The Thermal Efficiency of Chink Joints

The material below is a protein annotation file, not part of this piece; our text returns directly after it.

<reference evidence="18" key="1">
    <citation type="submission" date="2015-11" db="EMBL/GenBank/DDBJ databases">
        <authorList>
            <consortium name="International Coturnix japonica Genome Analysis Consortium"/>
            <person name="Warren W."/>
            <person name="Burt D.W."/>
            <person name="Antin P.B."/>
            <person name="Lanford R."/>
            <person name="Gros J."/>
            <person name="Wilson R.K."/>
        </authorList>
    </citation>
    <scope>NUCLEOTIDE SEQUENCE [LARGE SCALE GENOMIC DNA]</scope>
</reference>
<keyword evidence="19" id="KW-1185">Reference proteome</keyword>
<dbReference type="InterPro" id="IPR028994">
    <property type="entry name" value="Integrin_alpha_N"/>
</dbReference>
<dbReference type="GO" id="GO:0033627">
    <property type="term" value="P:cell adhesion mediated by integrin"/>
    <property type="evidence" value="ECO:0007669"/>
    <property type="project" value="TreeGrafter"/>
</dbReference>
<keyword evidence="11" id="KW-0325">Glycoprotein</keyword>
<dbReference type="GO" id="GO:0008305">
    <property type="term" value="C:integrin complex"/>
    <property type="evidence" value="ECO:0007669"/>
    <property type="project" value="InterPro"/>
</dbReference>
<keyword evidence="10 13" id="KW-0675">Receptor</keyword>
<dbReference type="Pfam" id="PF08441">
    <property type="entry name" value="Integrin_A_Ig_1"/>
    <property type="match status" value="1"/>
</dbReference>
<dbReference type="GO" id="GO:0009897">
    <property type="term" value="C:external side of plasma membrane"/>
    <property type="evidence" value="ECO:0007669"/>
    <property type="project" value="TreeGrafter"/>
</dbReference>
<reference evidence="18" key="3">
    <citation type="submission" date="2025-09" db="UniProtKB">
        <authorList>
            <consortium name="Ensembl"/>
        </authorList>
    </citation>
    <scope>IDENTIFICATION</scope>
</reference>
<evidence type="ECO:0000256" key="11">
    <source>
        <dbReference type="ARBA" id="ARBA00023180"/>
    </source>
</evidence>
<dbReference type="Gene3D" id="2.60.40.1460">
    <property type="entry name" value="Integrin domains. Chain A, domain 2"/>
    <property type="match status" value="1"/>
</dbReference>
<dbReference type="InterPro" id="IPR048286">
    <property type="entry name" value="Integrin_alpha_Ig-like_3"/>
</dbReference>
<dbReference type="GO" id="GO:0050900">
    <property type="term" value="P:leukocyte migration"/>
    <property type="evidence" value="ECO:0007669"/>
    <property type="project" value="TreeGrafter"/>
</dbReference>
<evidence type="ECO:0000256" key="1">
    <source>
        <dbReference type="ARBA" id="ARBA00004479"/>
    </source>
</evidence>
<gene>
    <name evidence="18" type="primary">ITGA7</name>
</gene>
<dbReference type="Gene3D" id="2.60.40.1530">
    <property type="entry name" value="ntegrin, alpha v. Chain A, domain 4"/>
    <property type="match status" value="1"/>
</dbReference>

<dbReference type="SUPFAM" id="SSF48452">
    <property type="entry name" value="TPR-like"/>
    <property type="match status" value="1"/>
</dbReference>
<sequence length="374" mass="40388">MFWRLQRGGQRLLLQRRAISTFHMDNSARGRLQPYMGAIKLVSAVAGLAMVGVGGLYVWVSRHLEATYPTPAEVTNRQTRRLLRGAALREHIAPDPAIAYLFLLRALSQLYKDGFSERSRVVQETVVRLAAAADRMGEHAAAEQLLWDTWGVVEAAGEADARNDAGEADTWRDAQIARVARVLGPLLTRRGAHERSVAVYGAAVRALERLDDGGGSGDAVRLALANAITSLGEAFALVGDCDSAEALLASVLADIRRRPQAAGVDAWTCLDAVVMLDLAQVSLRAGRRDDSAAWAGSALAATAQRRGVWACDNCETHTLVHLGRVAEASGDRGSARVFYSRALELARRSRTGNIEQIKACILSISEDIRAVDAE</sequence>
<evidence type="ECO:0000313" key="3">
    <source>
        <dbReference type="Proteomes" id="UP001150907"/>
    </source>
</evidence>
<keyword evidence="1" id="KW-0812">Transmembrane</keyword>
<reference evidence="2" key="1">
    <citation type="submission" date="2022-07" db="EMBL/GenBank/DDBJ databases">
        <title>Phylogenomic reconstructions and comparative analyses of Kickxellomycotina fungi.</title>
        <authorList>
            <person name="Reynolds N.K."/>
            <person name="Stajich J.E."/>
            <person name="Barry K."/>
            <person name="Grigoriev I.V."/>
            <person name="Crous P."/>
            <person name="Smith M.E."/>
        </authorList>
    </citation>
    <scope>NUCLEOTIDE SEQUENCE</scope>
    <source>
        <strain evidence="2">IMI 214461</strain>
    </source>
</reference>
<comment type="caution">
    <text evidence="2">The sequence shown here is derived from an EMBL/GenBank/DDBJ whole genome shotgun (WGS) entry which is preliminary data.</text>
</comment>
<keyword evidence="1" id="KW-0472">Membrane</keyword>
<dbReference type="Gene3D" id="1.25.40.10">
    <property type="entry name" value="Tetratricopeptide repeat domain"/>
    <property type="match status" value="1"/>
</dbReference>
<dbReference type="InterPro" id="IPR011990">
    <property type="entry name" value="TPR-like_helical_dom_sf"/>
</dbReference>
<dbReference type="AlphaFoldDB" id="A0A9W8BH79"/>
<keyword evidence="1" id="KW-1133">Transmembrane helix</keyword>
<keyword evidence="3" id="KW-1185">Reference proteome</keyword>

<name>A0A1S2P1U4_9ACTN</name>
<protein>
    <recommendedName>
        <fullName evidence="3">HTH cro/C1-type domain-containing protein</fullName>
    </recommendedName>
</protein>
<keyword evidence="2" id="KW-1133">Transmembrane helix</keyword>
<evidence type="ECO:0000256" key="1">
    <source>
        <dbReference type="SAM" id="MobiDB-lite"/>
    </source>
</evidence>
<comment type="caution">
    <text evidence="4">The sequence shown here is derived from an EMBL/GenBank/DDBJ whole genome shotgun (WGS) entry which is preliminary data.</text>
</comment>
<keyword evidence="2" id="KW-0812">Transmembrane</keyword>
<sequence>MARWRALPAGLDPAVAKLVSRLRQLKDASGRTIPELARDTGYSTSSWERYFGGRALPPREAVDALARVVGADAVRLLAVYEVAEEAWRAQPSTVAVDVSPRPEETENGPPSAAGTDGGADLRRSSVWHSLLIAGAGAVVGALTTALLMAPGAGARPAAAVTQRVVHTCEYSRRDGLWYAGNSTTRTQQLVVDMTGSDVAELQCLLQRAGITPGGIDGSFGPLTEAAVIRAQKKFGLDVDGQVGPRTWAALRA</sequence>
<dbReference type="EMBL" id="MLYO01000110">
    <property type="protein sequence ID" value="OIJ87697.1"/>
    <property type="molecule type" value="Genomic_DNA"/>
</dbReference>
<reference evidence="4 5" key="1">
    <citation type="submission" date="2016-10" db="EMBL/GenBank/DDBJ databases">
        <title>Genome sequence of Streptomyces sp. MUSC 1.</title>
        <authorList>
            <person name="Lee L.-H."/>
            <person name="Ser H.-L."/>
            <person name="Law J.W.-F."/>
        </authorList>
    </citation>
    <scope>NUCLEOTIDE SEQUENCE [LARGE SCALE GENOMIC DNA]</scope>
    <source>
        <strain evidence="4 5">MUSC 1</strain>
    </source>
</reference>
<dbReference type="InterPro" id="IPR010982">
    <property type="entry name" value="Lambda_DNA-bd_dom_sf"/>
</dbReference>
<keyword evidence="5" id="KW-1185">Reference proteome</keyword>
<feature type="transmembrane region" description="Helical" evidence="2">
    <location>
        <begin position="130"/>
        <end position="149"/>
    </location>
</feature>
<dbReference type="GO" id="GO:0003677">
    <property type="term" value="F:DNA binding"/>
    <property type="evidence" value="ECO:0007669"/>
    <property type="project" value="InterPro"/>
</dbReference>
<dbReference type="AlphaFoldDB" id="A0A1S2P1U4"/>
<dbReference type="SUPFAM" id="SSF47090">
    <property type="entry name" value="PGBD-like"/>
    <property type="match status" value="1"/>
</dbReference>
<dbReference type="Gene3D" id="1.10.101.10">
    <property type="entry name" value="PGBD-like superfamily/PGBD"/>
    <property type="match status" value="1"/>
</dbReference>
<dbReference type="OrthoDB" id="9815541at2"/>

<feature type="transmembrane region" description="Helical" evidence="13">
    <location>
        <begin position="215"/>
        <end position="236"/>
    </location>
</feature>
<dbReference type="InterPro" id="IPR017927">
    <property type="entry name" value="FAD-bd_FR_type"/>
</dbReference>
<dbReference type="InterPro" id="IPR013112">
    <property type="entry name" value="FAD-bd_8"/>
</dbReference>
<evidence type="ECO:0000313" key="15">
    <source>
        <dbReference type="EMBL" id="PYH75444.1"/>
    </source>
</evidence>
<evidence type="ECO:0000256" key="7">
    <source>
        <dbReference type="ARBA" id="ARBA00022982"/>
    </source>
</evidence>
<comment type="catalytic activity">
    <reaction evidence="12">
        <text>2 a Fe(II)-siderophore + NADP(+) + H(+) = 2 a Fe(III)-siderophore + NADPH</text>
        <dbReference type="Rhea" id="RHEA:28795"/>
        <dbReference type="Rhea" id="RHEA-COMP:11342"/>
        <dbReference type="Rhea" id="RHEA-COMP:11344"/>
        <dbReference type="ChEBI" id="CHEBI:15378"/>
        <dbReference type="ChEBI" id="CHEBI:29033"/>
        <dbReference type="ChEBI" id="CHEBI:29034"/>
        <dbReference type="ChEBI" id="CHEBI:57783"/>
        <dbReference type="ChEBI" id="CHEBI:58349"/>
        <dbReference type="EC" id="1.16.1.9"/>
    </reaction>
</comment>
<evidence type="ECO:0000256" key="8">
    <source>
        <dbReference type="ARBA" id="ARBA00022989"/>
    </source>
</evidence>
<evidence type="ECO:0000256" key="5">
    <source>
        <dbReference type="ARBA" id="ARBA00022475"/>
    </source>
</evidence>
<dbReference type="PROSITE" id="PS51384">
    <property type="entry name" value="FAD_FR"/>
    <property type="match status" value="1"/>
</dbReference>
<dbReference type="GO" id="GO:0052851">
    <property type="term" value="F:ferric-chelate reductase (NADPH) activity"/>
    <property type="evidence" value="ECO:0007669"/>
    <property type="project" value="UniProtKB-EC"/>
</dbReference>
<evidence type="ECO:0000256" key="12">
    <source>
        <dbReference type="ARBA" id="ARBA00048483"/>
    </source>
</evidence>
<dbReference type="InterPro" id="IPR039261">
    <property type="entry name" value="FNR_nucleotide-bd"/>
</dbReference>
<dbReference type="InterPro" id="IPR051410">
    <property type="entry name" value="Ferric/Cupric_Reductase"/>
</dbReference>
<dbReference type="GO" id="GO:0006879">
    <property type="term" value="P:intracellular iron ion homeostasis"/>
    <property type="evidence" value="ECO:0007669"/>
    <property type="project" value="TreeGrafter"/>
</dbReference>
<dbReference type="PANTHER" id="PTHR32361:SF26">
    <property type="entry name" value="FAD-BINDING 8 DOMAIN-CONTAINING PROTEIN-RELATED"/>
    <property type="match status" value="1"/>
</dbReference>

In today's economy energy efficiency is a subject that most people are aware of including log homeowners and those people contemplating the purchase of a log home. With this in mind we occasionally get asked about the R value of our chinking and/or backing materials since many people assume that they provide some insulation value to the exterior walls. In point of fact neither thePerma-Chink nor the backing material contributes any significant insulation value to a wall. Whatthey do is eliminate outside air infiltration into the home. This has a much greater impact on the overallenergy efficiency of a home than adding a minor amount of insulation to a wall. The next question is what can be used in the void between the exterior and interior chink joints toincrease thermal efficiency? Surprisingly the answer for many situations is nothing. Look at Diagram1, it is a cross section of a typical stud bay without any insulation in a stick-built home. Diagram 1 During the winter the outside wall gets cold while the inside wall stays warm. The air next to the insidewall heats up and rises to the top of the bay. This sets up an air circulation flow where the heatfrom inside the home ends up warming the outside wall thus increasing the energy usage within thehome. During the summer the circulation flow is reversed and the hot air next to the outside wall endsup warming the inside wall. The objective of placing insulation between the studs is to eliminate this aircirculation flow. But what is there in insulation that reduces the conductivity of heat from one side to theother? Surprisingly the answer is air. Air is a very poor thermal conductor. The prime objective in mosttypes of insulation is to entrap air in small cavities so that it can't circulate. However the matrix thatholds these small air cavities does conduct heat. Since some insulation matrixes conduct heatbetter than others, it's what differentiates the R value of the various types of insulation likefiberglass, cellulose, styrene foam, etc. But it's the dead air spaces that do the work. When we take a look at the cross section of a chink joint, Diagram 2, what do we see between theexterior and interior backing materials -- dead air space. For chink joints less than three inches widetrying to gain thermal efficiency by filling the void between the outer and inner log surfaces is futile andmay even be self-defeating. Perhaps if you have a six inch chink joint and live in Alaska it may beworthwhile to insulate this space since it is large enough and temperature difference between theexterior and interior surfaces great enough to start an air circulation flow pattern. But if you live in amoderate climate zone and have a two to three inch chink joint it's probably not worth the cost and effort. Diagram 2